Samuel Johnson entry: Overview screen.
Writing and Life
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Arriving in eighteenth-century London as one more young literary hopeful from the provinces, Samuel Johnson achieved such a name for himself as an arbiter of poetry, of morality (through his Rambler and other periodical essays and his prose fiction Rasselas), of the language (the Dictionary), and of the literary canon (his edition of Shakespeare and the Lives of the English Poets) that literary history has often typecast him as hidebound and authoritarian. This idea has been facilitated by his ill-mannered conversational dominance in his late years and by the portrait of him drawn by the hero-worshipping Boswell. In fact he was remarkable for his era in seeing literature as a career open to the talented without regard to gender. From his early-established friendships with Elizabeth Carter and Charlotte Lennox to his mentorship of Hester Thrale, Frances Burney, and (albeit less concentratedly) of Mary Wollstonecraft and Henrietta Battier, it was seldom that he crossed the path of a woman writer without friendly and relatively egalitarian encouragement.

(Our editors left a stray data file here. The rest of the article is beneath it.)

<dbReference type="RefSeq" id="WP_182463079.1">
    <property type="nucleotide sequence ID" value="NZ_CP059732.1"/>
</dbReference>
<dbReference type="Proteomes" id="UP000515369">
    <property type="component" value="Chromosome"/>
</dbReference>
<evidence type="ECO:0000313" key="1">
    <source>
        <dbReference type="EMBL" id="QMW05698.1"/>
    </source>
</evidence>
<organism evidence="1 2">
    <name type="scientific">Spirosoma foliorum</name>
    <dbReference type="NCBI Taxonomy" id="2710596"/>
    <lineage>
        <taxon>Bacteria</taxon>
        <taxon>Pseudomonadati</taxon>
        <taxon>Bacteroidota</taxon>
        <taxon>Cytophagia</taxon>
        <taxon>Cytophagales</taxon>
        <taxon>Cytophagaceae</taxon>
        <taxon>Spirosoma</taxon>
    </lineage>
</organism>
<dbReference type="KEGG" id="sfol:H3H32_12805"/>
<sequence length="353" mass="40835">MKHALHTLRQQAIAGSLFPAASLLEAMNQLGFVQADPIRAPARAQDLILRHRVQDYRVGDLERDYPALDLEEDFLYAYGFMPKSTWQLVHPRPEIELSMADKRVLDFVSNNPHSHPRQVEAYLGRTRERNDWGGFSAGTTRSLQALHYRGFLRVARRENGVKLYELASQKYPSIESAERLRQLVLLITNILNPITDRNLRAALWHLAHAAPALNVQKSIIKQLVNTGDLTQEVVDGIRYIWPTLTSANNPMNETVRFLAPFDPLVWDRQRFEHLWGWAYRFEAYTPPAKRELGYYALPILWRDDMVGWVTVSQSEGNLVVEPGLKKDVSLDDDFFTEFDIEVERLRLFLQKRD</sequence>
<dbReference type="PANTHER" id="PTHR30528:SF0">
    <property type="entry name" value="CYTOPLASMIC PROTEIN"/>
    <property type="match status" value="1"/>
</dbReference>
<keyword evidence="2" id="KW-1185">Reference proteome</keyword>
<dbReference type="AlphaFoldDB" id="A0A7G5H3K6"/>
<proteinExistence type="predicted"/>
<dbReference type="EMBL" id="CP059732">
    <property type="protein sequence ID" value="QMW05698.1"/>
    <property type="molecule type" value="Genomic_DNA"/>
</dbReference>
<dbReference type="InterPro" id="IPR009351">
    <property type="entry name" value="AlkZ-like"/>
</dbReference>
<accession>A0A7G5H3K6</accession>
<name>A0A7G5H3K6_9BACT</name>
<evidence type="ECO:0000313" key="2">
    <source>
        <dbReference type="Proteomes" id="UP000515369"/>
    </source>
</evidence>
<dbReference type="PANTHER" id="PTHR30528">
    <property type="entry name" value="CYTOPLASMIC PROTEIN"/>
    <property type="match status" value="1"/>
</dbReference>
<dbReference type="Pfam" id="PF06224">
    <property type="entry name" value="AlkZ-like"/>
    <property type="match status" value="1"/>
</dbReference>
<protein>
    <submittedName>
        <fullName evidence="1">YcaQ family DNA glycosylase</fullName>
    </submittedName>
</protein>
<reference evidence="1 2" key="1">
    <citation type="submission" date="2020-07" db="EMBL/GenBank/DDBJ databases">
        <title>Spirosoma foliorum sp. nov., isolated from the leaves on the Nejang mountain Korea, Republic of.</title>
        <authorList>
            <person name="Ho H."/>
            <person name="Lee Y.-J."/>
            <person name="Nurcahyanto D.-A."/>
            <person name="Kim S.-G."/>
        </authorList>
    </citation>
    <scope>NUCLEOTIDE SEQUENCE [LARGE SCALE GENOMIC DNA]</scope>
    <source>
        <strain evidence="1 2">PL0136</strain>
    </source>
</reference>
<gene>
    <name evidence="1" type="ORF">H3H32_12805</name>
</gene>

7 September 1709 SJ, man of letters, was born above his father's bookshop at Lichfield in Staffordshire. Bibliographic Citation link.  scholarly note link.
20 March 1750-14 March 1752 SJ published The Rambler, a twice-weekly series of essays, almost all written by himself. Bibliographic Citation link.
2, 5 November 1751 In Rambler numbers 170 and 171 SJ, writing as a prostitute calling herself 'Misella', expressed indignation at those who regard such women as irreclaimable or undeserving of sympathy. Bibliographic Citation link.
15 April 1755 SJ published his long-awaited Dictionary of the English Language, after a number of obstacles and interruptions which scholars are still investigating. Bibliographic Citation link.
15 March 1779 SJ published the first four volumes of his Lives of the English Poets: the last six came out in 1781. Bibliographic Citation link.
13 December 1784 SJ, man of letters, died in London. Bibliographic Citation link.
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